This morning I was up long before the sun. It’s my job to make the turkey, and it’s a labor intensive process. First, I have to cook the brine. The turkey soaks in that for two days. Then, while my family slept in, I massaged it with butter and herbs and started the long roasting process.
It’s tradition–one that allows me to show my family how much I love them with one of the gifts I have been given–something I missed doing when I was in Dallas. Thanksgiving has always been my favorite holiday–the food is always the best, there aren’t gift expectations or a million parties or organize, and it’s just a day about love and gratitude.
But that isn’t what Thanksgiving is for a lot of people–something I’ve never really considered until this year.
In school, we dressed up for Pioneer Day, and watched a blacksmith make horseshoes while we learned how to make “old fashioned cornbread” in the parking lot. We probably had turkey for lunch that day. Our Thanksgiving lessons always contained pictures and stories of how the pilgrims were starving and the Native Americans brought maize and taught them how to farm it. As a corn farmer’s daughter, that was especially cool.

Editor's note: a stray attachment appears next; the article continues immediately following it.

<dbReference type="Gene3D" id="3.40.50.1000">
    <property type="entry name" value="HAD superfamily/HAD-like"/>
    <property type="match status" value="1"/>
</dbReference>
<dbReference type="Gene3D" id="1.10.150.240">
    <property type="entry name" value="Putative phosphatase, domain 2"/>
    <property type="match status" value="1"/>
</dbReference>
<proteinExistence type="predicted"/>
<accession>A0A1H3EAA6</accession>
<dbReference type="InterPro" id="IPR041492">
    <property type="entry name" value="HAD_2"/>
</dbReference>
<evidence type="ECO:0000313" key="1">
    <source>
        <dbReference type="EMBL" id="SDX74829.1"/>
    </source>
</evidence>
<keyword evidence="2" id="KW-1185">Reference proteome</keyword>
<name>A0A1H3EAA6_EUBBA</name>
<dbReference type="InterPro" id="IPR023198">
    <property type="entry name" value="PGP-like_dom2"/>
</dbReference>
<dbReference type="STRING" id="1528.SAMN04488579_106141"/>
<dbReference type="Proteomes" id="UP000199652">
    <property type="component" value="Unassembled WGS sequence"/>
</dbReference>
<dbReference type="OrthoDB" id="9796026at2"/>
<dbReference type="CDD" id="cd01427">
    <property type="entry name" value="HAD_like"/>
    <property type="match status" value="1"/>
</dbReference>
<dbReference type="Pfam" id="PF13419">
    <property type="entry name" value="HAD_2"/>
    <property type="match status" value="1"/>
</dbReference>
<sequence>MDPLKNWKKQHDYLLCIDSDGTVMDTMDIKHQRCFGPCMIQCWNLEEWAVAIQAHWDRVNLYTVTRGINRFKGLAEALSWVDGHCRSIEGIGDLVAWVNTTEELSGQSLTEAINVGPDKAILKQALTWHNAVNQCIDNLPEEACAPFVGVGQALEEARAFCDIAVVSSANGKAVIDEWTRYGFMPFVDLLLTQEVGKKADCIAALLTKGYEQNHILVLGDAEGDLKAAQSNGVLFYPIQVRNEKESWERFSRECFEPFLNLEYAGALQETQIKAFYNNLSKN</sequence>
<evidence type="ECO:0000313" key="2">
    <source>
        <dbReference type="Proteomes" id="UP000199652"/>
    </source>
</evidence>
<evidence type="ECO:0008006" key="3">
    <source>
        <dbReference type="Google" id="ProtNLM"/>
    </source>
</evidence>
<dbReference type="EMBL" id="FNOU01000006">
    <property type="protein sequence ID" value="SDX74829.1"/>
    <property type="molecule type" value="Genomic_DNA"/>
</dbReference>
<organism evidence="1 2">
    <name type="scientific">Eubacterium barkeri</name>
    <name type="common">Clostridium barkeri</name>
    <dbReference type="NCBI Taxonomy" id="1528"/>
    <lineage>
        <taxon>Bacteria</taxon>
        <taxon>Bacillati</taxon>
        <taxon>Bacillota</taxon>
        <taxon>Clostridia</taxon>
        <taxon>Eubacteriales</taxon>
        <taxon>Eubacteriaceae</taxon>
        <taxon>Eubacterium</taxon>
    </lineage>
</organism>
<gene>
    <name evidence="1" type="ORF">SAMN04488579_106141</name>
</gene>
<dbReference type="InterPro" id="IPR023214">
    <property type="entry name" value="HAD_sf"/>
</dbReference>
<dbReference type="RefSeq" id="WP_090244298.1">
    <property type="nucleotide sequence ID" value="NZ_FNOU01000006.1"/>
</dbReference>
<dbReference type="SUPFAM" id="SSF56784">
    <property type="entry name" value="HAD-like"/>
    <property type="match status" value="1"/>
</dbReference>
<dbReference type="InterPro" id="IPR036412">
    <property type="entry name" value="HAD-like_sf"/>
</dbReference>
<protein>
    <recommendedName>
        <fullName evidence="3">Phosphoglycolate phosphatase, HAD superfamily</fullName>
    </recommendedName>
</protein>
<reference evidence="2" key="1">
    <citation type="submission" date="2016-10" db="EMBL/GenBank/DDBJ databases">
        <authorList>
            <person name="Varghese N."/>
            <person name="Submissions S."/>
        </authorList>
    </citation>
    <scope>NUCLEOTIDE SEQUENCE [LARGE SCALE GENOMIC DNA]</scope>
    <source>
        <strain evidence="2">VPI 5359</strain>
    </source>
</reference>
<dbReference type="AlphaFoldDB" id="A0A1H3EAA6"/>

I know we learned about the Trail of Tears when we were older, but those dress up days of peace and food (for some strange reason…hmmm) left a much bigger impression than those short cold lessons of disease and genocide.
Historically, Thanksgiving isn’t the Norman Rockwall painting I posted last year. Native Americans might have contributed to our corn farming–but we repaid them by stealing their land and massacring their people.
We can’t forget that happened. This holiday has a pretty dark past, and we can’t just look over all of that and pretend it all away. It might be our history, but we can make sure it doesn’t happen again now. Because guess what, IT IS HAPPENING AGAIN NOW.
I’m going to spend today loving my family and being grateful for the blessings I have around me. My life is full of privilege that others do not have.
But while I do that, I cannot forget that as I sit here, there are people fighting to keep the rights to their land and water in North Dakota. The Standing Rock Nation started this week of our Thanksgiving by having waterhoses and pepper spray turned on their peaceful protest camps–IN 25 DEGREE WEATHER.
Want to make Thanksgiving actually mean something? There are lots of ways to help with the Standing Rock Nation and the #NoDAPL protests. Here’s how (From the 98%):
If you’re on social media, these hashtags will help keep you up to date on all the news coming out of the camp: #HonorTheTreaties #NoBakken #SacredStoneCamp #STOPDAPL #MniWiconi #SacredWater #NoDAPL #RezpectOurWater #StandWithStandingRock